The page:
posted on Jul, 13 2010 @ 08:05 AM
That's 7 dollars per watt of installed capacity. However adjusted for the intermittent nature of sunlight the actual cost is going to be between $17
to $40 per watt of average power level, not including the cost of natural gas backups. This compares highly unfavorably to the 900 megawatt nameplate
capacity Tomari-3 reactor, Japan which cost $3.0 per watt adjusted for average power
. If you're talking about delivering reliable, cheap electricity then I'm sorry to say that solar is not the way to go. Solar on average
runs at 15%-40% of nameplate capacity depending on technology, whereas Nuclear is up around 80%-95% which the most reliable of any power source.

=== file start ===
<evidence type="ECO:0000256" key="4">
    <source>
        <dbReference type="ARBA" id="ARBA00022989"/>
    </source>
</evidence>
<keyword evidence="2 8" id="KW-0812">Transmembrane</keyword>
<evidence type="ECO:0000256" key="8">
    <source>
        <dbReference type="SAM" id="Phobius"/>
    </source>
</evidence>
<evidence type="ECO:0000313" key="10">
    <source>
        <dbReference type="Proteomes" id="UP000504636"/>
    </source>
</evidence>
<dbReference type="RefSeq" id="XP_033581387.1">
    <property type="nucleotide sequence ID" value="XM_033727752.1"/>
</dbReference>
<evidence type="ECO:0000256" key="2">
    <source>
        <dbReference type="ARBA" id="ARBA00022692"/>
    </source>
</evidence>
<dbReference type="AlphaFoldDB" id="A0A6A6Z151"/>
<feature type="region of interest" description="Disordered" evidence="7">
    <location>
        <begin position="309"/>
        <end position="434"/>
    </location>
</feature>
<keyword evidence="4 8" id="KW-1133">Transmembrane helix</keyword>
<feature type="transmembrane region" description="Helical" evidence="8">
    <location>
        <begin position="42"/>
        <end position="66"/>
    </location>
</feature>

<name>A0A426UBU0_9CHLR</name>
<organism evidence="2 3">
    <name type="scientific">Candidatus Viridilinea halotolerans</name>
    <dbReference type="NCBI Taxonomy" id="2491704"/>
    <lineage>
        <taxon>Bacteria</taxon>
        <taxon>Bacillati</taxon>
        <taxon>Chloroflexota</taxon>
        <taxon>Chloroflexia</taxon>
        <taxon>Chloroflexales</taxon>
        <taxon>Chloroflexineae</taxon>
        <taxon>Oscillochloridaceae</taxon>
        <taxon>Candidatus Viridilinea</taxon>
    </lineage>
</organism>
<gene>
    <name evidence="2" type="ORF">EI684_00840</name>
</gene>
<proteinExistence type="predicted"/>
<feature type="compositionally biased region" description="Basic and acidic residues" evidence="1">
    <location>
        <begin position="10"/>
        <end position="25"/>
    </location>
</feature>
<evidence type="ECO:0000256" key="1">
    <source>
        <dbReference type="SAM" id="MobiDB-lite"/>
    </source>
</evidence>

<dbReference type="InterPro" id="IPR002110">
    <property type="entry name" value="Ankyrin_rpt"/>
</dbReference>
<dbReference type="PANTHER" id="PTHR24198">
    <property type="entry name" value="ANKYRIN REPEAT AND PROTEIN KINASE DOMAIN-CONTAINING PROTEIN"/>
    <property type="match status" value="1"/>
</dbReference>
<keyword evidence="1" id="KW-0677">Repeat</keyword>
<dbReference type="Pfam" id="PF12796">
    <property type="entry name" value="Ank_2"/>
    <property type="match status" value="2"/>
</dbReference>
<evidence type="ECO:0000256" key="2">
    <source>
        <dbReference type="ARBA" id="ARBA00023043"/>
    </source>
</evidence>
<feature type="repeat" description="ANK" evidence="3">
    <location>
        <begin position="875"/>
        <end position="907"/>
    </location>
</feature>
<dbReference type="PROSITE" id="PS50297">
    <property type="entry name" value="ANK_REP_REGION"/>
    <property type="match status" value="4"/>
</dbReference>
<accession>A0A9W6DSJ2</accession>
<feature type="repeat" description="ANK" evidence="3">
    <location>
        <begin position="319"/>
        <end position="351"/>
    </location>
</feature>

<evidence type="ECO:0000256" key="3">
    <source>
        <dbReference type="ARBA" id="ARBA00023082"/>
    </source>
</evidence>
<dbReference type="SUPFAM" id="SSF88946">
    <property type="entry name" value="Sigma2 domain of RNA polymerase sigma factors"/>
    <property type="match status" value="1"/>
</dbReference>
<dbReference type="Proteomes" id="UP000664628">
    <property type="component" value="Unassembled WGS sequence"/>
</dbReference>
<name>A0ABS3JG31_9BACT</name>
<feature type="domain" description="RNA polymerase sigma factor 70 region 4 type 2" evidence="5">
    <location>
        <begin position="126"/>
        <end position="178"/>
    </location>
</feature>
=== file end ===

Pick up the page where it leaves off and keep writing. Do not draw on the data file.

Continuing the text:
Contrary to common belief, every little bit does not make a difference, and every dollar spent on solar is a dollar not spent on far more useful
energy sources, like Nuclear, micro-generation, or wind.
Egypt has already 11% hydro, by '20% renewable' they probably really mean expanding hydro somewhat, with wind doing the rest of the lifting, and
then a tiny negligible contribution by solar.
[edit on 13/7/2010 by C0bzz]